Pimping The Goods
by Ian Birnbaum

Over the last few weeks, I've been moving along through the process of getting a piece of writing ready to get published, on a freelance basis, in a magazine. Though I took a break last week, this week I'm finishing the real deal: "Celebrity" will be mailed by the time you read this column. After a lot of editing of the piece and torturing of myself, I've decided to just send it in and see what response I get. I might get published, I might not, but at least the piece will be off of my desk for a few weeks.

The final hurdle in the freelancing process for me to discuss here is query letters. Query letters may also be referred to as cover letters, but either way you're always trying to do the same thing: pimp your writing. No matter how sexy your writing may be, a potential buyer must first be wooed by the claims of a flashy salesman in a fur coat, assuring him that your curves are the sweetest available for any price. He must reach out and prey on the secret desires of an editor to read something new - "hey, man, you looking for a good time?"

literarypimp2.jpgI may have carried that analogy a little too far.

Nevertheless, your query letter must be your sales pitch to any prospective market. A successful salespitch has a few common elements:

1. Know your market.
Explain to the editor you are contacting why, exactly, your story is perfect for his magazine. Is it a theme that you know his readers will enjoy? Is it a brand new theme that is presented in a way that his readers might find interesting? Prove to the editor in the first couple of paragraphs that you aren't submitting your piece to everyone with a business card and he's not just a random shot in the dark, even if (ESPECIALLY if) he really is.

2. Introduce yourself
Show that you can write and how you got to be as good as you are. If you have been published before, mention that you have and where. If you haven't, don't mention it. Don't brag, but showing that you have experience may save your story from ending up in the recycling bin unopened. If the market you're selling to welcomes new writers and you are an unpbulished rookie, go ahead and mention that you're selling to them because of their history of giving new writers a chance.

3. Be professional
Address the editor by both names, or Mr. Smith. Write like you would speak in an important meeting or a job interview.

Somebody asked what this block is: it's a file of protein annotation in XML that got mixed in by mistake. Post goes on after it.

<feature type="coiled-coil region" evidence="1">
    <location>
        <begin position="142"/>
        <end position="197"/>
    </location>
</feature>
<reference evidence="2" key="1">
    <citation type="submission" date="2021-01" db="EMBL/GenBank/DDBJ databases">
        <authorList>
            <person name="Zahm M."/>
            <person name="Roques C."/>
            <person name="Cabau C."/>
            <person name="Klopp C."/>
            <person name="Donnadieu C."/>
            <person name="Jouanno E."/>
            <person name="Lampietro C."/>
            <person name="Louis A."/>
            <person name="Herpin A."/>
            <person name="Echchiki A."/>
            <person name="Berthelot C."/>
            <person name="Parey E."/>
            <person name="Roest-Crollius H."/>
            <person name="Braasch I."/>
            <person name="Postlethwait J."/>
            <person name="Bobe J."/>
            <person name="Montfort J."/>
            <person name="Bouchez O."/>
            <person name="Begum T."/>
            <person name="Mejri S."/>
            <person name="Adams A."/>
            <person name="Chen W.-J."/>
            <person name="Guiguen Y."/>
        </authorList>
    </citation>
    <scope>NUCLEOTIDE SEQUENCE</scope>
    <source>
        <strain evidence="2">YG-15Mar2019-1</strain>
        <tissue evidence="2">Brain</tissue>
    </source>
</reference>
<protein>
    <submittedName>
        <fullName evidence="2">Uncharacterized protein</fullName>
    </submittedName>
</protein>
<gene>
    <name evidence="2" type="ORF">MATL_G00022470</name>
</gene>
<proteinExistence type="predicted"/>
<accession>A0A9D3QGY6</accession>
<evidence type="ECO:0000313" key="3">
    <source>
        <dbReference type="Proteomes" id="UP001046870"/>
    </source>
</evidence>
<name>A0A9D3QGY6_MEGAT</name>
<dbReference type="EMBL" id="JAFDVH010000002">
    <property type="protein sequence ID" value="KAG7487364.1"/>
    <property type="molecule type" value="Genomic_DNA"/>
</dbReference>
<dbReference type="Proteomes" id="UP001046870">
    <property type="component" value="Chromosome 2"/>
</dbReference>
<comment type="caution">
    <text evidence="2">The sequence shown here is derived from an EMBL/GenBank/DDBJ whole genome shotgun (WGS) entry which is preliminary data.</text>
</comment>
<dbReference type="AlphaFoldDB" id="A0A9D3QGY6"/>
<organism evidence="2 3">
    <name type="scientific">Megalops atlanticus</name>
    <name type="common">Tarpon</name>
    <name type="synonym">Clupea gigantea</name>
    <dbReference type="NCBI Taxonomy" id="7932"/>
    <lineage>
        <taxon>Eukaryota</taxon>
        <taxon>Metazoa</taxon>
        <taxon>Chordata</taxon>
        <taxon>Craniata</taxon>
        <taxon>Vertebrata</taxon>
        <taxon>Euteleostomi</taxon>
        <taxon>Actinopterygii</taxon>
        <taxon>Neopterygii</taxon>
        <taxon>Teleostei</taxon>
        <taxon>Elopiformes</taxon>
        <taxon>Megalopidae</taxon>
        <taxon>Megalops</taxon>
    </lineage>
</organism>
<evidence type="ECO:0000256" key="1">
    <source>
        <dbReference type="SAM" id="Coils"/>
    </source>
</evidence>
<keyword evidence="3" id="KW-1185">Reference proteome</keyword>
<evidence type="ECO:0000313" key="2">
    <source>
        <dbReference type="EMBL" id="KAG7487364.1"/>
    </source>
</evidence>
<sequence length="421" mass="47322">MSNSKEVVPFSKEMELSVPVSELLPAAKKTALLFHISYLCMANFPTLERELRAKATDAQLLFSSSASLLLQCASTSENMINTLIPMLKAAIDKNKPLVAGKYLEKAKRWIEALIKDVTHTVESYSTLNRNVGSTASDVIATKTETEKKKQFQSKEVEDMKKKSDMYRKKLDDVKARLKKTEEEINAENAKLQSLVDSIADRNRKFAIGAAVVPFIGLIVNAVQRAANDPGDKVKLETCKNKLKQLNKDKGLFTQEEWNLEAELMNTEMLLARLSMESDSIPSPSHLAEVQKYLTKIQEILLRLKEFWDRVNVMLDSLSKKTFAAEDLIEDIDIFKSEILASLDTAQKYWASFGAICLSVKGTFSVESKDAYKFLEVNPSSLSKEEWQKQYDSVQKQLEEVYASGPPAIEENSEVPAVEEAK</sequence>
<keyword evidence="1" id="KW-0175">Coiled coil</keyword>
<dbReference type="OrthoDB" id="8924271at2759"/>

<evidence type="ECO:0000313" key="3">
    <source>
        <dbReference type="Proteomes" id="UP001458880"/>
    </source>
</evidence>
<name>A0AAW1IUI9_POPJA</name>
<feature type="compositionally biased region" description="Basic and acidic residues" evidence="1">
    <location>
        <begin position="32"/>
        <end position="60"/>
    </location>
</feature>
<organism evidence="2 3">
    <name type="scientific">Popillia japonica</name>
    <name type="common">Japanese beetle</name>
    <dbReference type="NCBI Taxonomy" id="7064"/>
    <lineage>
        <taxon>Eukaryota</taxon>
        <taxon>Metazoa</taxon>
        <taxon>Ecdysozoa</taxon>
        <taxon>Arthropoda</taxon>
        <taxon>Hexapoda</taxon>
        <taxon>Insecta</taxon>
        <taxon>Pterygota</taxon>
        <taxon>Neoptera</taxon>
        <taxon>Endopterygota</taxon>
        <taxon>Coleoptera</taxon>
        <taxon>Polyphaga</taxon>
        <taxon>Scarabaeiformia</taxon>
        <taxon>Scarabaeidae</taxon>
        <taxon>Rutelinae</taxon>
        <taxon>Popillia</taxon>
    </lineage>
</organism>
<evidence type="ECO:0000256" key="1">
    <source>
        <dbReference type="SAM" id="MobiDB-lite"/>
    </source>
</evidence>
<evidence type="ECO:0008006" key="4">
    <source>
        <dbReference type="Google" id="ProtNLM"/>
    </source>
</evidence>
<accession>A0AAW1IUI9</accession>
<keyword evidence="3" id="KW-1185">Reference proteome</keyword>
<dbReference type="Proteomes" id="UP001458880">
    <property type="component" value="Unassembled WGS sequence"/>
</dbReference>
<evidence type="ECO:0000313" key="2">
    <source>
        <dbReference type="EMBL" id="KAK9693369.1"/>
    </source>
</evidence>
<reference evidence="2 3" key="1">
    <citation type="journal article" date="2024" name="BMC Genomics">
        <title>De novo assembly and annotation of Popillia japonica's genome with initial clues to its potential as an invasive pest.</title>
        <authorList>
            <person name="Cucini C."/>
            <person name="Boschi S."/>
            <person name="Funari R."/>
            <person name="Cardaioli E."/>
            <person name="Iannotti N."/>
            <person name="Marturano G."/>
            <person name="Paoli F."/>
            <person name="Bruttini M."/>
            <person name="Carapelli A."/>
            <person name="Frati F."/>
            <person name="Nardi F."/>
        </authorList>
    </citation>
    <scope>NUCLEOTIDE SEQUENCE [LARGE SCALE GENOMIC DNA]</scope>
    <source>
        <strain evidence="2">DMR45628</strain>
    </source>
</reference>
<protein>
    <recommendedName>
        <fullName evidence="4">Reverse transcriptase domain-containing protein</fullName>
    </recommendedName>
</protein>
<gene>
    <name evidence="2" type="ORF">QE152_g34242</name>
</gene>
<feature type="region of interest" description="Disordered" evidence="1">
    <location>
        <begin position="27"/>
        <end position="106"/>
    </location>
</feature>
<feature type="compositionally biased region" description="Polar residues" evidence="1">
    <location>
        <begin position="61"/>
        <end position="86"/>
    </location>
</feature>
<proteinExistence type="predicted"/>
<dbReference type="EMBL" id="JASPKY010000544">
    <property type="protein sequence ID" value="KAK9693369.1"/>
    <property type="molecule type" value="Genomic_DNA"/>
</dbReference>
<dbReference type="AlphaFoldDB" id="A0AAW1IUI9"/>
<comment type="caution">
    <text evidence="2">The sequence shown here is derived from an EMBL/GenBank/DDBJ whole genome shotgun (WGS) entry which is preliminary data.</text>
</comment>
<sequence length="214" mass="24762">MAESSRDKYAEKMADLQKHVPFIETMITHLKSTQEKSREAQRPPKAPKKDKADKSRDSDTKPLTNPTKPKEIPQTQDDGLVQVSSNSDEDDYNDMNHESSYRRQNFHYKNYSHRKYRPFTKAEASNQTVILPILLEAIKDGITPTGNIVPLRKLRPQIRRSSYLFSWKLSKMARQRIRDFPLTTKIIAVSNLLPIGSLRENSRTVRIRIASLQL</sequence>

When you've written and edited your query letter as well (you don't want to sink yourself with a typo in the introductory letter), put both the query letter and your piece in the mail and wait the sometimes very long wait to hear back from the editor.

Because it can sometimes take so long between mailing a piece and hearing (anything) back from an editor, it is sometimes best to mail to several editors at once, especially if your piece is timely. I'll be writing more pieces and sending them off while I'm waiting to hear from the magazine that "Celebrity" is going to, but for the next few weeks this column is just going to be my personal playground. I'll clue you guys back in when I've been notified of "Celebrity"'s fate.

Wish me luck - and Godspeed, Celebrity.

Good Luck, Ian! Archives


Nice article Ian. I'm going to get in contact with you sometime in the near future--I have a few of my own submissions I'd like to send out.


Thanks Uber -- you have my email from the Group LNTs, feel free to hit me up.


Yeah, this has been a great series. Thanks and good luck with Celebrity, dude.


I came in on the end of this but what magazines are you looking to get published in?



Anything. Everything.

I'm sending celebrity off first to a magazine called Brutarian which has a listing in Writer's Market. I'll also look around and find a couple of others.

I'm going to see if I can't find a small travel mag to get last week's piece re-ran in too.


good luck man. You sound like you have a wealth more knowledge than most people on the subject.


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